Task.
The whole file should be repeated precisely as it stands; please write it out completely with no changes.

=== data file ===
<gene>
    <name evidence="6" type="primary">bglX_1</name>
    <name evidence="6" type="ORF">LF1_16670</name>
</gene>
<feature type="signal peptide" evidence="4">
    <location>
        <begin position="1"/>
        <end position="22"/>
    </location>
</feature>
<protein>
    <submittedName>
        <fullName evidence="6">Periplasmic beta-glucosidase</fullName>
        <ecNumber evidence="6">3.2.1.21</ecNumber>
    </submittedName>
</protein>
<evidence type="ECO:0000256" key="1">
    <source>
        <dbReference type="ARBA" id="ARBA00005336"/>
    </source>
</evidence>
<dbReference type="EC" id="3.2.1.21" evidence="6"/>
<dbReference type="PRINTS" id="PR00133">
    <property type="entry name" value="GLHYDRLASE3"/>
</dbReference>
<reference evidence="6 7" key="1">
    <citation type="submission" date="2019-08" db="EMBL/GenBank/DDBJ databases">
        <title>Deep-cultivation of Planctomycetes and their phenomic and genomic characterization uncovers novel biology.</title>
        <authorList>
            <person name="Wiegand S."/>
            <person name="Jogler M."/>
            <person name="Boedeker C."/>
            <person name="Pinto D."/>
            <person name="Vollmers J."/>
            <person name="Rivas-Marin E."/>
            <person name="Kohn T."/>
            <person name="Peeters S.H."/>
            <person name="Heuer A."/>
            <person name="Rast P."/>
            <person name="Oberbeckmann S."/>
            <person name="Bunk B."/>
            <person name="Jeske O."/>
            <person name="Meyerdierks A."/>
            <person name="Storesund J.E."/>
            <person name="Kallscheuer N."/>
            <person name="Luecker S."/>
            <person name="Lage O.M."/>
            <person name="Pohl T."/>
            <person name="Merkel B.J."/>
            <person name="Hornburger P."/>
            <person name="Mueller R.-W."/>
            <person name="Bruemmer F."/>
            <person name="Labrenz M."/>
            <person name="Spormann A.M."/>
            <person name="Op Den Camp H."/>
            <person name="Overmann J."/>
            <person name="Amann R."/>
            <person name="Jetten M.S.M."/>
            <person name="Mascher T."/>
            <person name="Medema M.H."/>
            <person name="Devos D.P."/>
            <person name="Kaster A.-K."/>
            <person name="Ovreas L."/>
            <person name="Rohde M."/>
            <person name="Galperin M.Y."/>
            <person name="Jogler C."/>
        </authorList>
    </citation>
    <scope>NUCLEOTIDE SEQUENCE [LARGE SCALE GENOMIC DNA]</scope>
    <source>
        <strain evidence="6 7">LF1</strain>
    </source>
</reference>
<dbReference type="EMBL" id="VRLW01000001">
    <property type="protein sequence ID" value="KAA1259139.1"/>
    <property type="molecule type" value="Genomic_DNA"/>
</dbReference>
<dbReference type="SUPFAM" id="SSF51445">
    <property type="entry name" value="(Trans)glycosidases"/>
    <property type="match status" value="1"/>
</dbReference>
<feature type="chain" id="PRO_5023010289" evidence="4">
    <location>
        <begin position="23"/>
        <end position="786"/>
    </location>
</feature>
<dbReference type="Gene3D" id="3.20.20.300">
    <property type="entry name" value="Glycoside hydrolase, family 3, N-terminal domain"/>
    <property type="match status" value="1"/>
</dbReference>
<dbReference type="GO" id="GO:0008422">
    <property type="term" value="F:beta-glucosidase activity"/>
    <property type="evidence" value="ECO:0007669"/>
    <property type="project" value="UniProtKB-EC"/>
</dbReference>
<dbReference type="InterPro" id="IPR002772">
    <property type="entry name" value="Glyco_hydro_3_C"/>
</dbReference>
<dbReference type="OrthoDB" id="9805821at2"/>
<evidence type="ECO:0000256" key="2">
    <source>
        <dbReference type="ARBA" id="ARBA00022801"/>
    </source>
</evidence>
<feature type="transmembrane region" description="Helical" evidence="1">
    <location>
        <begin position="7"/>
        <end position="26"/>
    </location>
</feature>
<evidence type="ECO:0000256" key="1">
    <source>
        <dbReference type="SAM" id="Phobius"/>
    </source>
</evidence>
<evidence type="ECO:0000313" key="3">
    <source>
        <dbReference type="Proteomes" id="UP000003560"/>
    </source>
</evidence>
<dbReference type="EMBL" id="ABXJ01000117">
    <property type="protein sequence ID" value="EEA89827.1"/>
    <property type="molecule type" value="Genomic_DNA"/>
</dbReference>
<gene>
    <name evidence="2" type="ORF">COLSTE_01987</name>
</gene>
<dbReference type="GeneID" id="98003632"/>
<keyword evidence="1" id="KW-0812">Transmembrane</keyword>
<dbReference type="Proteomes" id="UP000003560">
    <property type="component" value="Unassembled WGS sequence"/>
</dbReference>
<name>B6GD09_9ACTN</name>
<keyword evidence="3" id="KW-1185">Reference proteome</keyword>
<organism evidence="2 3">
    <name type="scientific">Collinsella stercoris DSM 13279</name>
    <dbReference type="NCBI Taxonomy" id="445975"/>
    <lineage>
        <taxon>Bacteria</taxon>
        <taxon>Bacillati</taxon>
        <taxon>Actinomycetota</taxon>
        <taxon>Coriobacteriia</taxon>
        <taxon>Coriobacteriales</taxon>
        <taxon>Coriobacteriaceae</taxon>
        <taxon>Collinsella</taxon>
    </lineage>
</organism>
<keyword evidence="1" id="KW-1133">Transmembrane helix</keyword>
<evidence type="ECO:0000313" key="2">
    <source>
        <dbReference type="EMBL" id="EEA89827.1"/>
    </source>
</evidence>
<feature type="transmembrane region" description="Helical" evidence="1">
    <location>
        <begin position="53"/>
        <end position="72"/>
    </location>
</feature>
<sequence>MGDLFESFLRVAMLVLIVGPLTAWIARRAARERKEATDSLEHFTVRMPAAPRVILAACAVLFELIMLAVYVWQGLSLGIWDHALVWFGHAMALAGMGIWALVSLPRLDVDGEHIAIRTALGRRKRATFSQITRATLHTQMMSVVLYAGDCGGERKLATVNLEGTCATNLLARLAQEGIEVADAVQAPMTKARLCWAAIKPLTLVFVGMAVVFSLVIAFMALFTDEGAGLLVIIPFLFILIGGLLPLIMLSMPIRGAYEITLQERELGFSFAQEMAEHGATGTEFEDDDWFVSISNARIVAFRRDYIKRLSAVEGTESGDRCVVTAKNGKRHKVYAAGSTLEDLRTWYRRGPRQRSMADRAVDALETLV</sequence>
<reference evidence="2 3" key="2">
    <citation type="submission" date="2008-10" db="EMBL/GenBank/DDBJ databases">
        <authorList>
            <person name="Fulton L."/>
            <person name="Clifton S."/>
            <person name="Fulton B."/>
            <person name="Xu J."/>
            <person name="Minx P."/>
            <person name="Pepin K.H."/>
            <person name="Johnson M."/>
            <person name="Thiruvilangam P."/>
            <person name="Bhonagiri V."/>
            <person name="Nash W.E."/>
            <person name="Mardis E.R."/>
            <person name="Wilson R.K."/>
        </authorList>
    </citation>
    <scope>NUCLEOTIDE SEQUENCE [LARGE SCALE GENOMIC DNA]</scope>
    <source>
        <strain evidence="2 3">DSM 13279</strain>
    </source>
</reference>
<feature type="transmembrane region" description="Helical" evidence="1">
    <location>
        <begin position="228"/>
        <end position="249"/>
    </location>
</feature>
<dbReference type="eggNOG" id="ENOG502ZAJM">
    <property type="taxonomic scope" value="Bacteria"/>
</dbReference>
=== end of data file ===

<gene>
    <name evidence="6" type="primary">bglX_1</name>
    <name evidence="6" type="ORF">LF1_16670</name>
</gene>
<feature type="signal peptide" evidence="4">
    <location>
        <begin position="1"/>
        <end position="22"/>
    </location>
</feature>
<protein>
    <submittedName>
        <fullName evidence="6">Periplasmic beta-glucosidase</fullName>
        <ecNumber evidence="6">3.2.1.21</ecNumber>
    </submittedName>
</protein>
<evidence type="ECO:0000256" key="1">
    <source>
        <dbReference type="ARBA" id="ARBA00005336"/>
    </source>
</evidence>
<dbReference type="EC" id="3.2.1.21" evidence="6"/>
<dbReference type="PRINTS" id="PR00133">
    <property type="entry name" value="GLHYDRLASE3"/>
</dbReference>
<reference evidence="6 7" key="1">
    <citation type="submission" date="2019-08" db="EMBL/GenBank/DDBJ databases">
        <title>Deep-cultivation of Planctomycetes and their phenomic and genomic characterization uncovers novel biology.</title>
        <authorList>
            <person name="Wiegand S."/>
            <person name="Jogler M."/>
            <person name="Boedeker C."/>
            <person name="Pinto D."/>
            <person name="Vollmers J."/>
            <person name="Rivas-Marin E."/>
            <person name="Kohn T."/>
            <person name="Peeters S.H."/>
            <person name="Heuer A."/>
            <person name="Rast P."/>
            <person name="Oberbeckmann S."/>
            <person name="Bunk B."/>
            <person name="Jeske O."/>
            <person name="Meyerdierks A."/>
            <person name="Storesund J.E."/>
            <person name="Kallscheuer N."/>
            <person name="Luecker S."/>
            <person name="Lage O.M."/>
            <person name="Pohl T."/>
            <person name="Merkel B.J."/>
            <person name="Hornburger P."/>
            <person name="Mueller R.-W."/>
            <person name="Bruemmer F."/>
            <person name="Labrenz M."/>
            <person name="Spormann A.M."/>
            <person name="Op Den Camp H."/>
            <person name="Overmann J."/>
            <person name="Amann R."/>
            <person name="Jetten M.S.M."/>
            <person name="Mascher T."/>
            <person name="Medema M.H."/>
            <person name="Devos D.P."/>
            <person name="Kaster A.-K."/>
            <person name="Ovreas L."/>
            <person name="Rohde M."/>
            <person name="Galperin M.Y."/>
            <person name="Jogler C."/>
        </authorList>
    </citation>
    <scope>NUCLEOTIDE SEQUENCE [LARGE SCALE GENOMIC DNA]</scope>
    <source>
        <strain evidence="6 7">LF1</strain>
    </source>
</reference>
<dbReference type="EMBL" id="VRLW01000001">
    <property type="protein sequence ID" value="KAA1259139.1"/>
    <property type="molecule type" value="Genomic_DNA"/>
</dbReference>
<dbReference type="SUPFAM" id="SSF51445">
    <property type="entry name" value="(Trans)glycosidases"/>
    <property type="match status" value="1"/>
</dbReference>
<feature type="chain" id="PRO_5023010289" evidence="4">
    <location>
        <begin position="23"/>
        <end position="786"/>
    </location>
</feature>
<dbReference type="Gene3D" id="3.20.20.300">
    <property type="entry name" value="Glycoside hydrolase, family 3, N-terminal domain"/>
    <property type="match status" value="1"/>
</dbReference>
<dbReference type="GO" id="GO:0008422">
    <property type="term" value="F:beta-glucosidase activity"/>
    <property type="evidence" value="ECO:0007669"/>
    <property type="project" value="UniProtKB-EC"/>
</dbReference>
<dbReference type="InterPro" id="IPR002772">
    <property type="entry name" value="Glyco_hydro_3_C"/>
</dbReference>
<dbReference type="OrthoDB" id="9805821at2"/>
<evidence type="ECO:0000256" key="2">
    <source>
        <dbReference type="ARBA" id="ARBA00022801"/>
    </source>
</evidence>
<feature type="transmembrane region" description="Helical" evidence="1">
    <location>
        <begin position="7"/>
        <end position="26"/>
    </location>
</feature>
<evidence type="ECO:0000256" key="1">
    <source>
        <dbReference type="SAM" id="Phobius"/>
    </source>
</evidence>
<evidence type="ECO:0000313" key="3">
    <source>
        <dbReference type="Proteomes" id="UP000003560"/>
    </source>
</evidence>
<dbReference type="EMBL" id="ABXJ01000117">
    <property type="protein sequence ID" value="EEA89827.1"/>
    <property type="molecule type" value="Genomic_DNA"/>
</dbReference>
<gene>
    <name evidence="2" type="ORF">COLSTE_01987</name>
</gene>
<dbReference type="GeneID" id="98003632"/>
<keyword evidence="1" id="KW-0812">Transmembrane</keyword>
<dbReference type="Proteomes" id="UP000003560">
    <property type="component" value="Unassembled WGS sequence"/>
</dbReference>
<name>B6GD09_9ACTN</name>
<keyword evidence="3" id="KW-1185">Reference proteome</keyword>
<organism evidence="2 3">
    <name type="scientific">Collinsella stercoris DSM 13279</name>
    <dbReference type="NCBI Taxonomy" id="445975"/>
    <lineage>
        <taxon>Bacteria</taxon>
        <taxon>Bacillati</taxon>
        <taxon>Actinomycetota</taxon>
        <taxon>Coriobacteriia</taxon>
        <taxon>Coriobacteriales</taxon>
        <taxon>Coriobacteriaceae</taxon>
        <taxon>Collinsella</taxon>
    </lineage>
</organism>
<keyword evidence="1" id="KW-1133">Transmembrane helix</keyword>
<evidence type="ECO:0000313" key="2">
    <source>
        <dbReference type="EMBL" id="EEA89827.1"/>
    </source>
</evidence>
<feature type="transmembrane region" description="Helical" evidence="1">
    <location>
        <begin position="53"/>
        <end position="72"/>
    </location>
</feature>
<sequence>MGDLFESFLRVAMLVLIVGPLTAWIARRAARERKEATDSLEHFTVRMPAAPRVILAACAVLFELIMLAVYVWQGLSLGIWDHALVWFGHAMALAGMGIWALVSLPRLDVDGEHIAIRTALGRRKRATFSQITRATLHTQMMSVVLYAGDCGGERKLATVNLEGTCATNLLARLAQEGIEVADAVQAPMTKARLCWAAIKPLTLVFVGMAVVFSLVIAFMALFTDEGAGLLVIIPFLFILIGGLLPLIMLSMPIRGAYEITLQERELGFSFAQEMAEHGATGTEFEDDDWFVSISNARIVAFRRDYIKRLSAVEGTESGDRCVVTAKNGKRHKVYAAGSTLEDLRTWYRRGPRQRSMADRAVDALETLV</sequence>
<reference evidence="2 3" key="2">
    <citation type="submission" date="2008-10" db="EMBL/GenBank/DDBJ databases">
        <authorList>
            <person name="Fulton L."/>
            <person name="Clifton S."/>
            <person name="Fulton B."/>
            <person name="Xu J."/>
            <person name="Minx P."/>
            <person name="Pepin K.H."/>
            <person name="Johnson M."/>
            <person name="Thiruvilangam P."/>
            <person name="Bhonagiri V."/>
            <person name="Nash W.E."/>
            <person name="Mardis E.R."/>
            <person name="Wilson R.K."/>
        </authorList>
    </citation>
    <scope>NUCLEOTIDE SEQUENCE [LARGE SCALE GENOMIC DNA]</scope>
    <source>
        <strain evidence="2 3">DSM 13279</strain>
    </source>
</reference>
<feature type="transmembrane region" description="Helical" evidence="1">
    <location>
        <begin position="228"/>
        <end position="249"/>
    </location>
</feature>
<dbReference type="eggNOG" id="ENOG502ZAJM">
    <property type="taxonomic scope" value="Bacteria"/>
</dbReference>